Madison East High School

Madison East High School

The previous school year presented many challenges to both teaching and learning. Yet, with the help of a committed and supportive network, the Madison Metropolitan School District (MMSD) “exceeded expectations.”

That is according to the recent school district report card released by the Department of Public Instruction (DPI). When determining a district’s rating, areas such as achievement, growth and being on-track to graduation are considered. Ratings also take into account certain measures for students with the lowest test scores. This past school year, MMSD scored best in both growth and on-track to graduation.

There is reason to be pleased with MMSD’s rating, especially given the challenges that accompanied the past school year. Yet, as officials at DPI have noted, we need to be cautious when considering the scores.

First, because of the pandemic, testing was suspended in the 2019-20 school year, leaving no comparison data to the year directly before. Additionally, many students chose to opt out of some of the testing, including roughly half of students across MMSD who were eligible to take the English language arts test.

Aside from limited data, it is also important to continue to recognize that all students are not exceeding expectations at the same rate, as shown in various disparities across demographics.

For example, in comparison to the previous reporting years, Asian and white students' scores in Achievement-Language Arts increased, while Black or African American students saw decreases in their scores. And economically disadvantaged students had even more drastic decreases in scores.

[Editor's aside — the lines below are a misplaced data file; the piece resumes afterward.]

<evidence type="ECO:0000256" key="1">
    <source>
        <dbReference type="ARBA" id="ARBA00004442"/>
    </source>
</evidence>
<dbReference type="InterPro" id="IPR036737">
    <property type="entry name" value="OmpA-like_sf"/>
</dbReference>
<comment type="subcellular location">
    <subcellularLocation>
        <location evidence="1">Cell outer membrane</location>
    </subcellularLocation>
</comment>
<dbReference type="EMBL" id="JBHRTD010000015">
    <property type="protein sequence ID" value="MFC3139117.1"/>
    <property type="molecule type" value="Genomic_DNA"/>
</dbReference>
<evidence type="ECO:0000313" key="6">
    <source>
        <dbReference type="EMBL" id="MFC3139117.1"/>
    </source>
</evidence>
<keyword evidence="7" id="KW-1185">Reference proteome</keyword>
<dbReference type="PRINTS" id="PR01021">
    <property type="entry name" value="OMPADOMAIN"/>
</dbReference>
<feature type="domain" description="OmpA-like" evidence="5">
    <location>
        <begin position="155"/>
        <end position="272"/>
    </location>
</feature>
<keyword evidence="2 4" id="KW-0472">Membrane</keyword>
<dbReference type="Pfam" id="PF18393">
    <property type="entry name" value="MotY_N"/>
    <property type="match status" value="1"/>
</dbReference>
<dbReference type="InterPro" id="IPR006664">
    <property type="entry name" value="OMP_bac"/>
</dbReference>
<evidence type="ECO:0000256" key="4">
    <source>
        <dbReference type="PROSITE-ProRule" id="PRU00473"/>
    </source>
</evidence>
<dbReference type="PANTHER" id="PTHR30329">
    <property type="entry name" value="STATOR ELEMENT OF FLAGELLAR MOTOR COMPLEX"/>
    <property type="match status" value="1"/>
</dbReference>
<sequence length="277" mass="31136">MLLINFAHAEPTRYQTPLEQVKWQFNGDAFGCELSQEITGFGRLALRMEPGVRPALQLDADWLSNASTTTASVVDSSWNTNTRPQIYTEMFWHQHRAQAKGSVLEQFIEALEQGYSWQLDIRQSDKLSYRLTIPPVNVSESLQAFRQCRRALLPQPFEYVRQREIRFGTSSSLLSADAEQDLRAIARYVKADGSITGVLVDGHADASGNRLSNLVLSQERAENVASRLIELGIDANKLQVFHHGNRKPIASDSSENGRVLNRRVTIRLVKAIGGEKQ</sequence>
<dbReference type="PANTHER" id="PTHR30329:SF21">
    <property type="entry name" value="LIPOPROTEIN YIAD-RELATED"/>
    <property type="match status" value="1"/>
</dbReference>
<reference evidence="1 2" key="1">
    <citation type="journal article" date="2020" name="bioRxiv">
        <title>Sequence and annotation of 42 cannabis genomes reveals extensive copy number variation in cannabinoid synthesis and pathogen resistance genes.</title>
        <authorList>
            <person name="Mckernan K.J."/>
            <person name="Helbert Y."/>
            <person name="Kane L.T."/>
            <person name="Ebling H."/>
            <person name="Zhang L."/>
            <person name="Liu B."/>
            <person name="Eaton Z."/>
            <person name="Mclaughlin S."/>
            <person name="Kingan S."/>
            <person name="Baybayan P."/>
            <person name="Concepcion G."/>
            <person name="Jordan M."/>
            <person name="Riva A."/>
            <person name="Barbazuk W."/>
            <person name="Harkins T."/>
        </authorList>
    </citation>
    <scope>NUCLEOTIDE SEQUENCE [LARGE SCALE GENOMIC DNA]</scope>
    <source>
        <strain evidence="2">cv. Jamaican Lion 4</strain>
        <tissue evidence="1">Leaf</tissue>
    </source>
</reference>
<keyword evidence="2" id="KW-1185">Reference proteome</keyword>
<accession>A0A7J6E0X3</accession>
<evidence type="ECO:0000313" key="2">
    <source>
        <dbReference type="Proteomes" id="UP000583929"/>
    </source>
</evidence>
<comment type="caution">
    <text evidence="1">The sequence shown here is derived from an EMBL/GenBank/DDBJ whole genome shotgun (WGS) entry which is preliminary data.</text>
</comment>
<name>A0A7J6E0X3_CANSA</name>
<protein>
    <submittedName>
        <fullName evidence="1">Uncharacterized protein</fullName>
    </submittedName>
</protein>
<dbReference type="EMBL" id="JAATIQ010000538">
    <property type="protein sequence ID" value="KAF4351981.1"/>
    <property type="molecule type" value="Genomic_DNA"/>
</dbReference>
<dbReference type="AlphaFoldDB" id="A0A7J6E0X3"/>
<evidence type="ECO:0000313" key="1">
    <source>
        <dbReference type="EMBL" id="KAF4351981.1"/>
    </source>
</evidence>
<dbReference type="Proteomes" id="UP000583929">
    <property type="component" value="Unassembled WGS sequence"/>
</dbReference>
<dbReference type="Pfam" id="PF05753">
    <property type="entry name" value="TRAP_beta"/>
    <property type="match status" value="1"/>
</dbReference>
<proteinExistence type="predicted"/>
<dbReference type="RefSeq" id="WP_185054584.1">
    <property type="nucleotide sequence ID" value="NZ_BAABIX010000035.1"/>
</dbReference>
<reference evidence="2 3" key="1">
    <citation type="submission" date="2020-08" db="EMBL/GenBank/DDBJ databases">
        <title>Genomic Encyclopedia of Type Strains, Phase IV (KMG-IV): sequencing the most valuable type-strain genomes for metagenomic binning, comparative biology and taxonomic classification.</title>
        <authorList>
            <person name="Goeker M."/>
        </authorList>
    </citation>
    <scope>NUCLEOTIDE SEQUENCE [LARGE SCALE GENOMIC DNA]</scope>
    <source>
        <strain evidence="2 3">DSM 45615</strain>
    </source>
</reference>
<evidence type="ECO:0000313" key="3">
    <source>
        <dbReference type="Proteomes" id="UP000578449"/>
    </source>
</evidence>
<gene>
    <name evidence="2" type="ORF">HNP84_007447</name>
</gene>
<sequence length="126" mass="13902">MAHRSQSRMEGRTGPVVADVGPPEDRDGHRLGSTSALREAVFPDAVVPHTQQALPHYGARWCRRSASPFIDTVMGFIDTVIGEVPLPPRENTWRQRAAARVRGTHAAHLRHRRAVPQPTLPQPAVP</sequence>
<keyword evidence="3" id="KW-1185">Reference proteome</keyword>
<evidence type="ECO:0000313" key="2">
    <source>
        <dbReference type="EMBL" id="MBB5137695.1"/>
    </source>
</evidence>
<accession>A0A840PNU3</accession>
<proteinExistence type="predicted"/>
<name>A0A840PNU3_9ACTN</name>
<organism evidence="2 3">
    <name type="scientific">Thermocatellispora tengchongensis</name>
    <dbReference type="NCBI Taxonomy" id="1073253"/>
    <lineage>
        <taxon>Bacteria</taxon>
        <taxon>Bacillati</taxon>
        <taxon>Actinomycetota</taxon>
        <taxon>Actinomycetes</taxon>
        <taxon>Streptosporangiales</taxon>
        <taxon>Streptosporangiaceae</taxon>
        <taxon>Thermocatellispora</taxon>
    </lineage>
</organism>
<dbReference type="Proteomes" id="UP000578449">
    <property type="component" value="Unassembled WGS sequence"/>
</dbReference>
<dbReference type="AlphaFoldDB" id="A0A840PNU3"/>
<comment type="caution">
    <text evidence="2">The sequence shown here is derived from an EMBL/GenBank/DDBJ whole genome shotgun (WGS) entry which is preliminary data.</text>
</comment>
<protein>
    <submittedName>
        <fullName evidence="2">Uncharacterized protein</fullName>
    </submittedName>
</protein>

Though not exact, similar trends are also prevalent in other categories of the report card. This is consistent with trends we are unfortunately familiar with and emphasizes our need as a district and community to continue to address these opportunity gaps across race and class.

However, even with challenges posed by the pandemic, and disparities across demographics, the report card score nonetheless confirms that the district is on the right path for our scholars, and that we would not have been able to “exceed expectations” without the support system from teachers, staff, alumni and the broader community.

Last fall, when the 2020-21 school year began virtually, teachers and staff at MMSD, with support from the Madison Public Schools Foundation, delivered 2,500 kits to scholars across the district to help them succeed at home. The district also went from handing out 16,000 meals to scholars in the beginning of the school year to nearly 50,000 meals per week as fall progressed. When we phased back into in-person instruction in March of 2021, there was flexibility in ensuring each family could make the choice that worked best for them, and MMSD was very responsive with its plans.

The Madison Public Schools Foundation also believes that we must all play a role in addressing the learning needs of our kids, and our sole purpose at the foundation is to ensure we work with the district and community to this end.

Others found roles to play as well. Through the school year, our alumni community contributed to the success of MMSD, stepping up in ways we had not seen before. Many former students connected, supported and gave back to current MMSD scholars, ensuring that they had the resources they needed to excel in challenging circumstances.

Going forward, the Madison Public Schools Foundation will continue to work with the district to prioritize the needs of scholars and schools, and we hope alumni and community members will join us so we can recover from the pandemic, realize new gains and exceed expectations.

Daniel Nerad is the former superintendent of the Madison Metropolitan School District and currently serves as the chair-elect of the Board of Directors at the Madison Public Schools Foundation.

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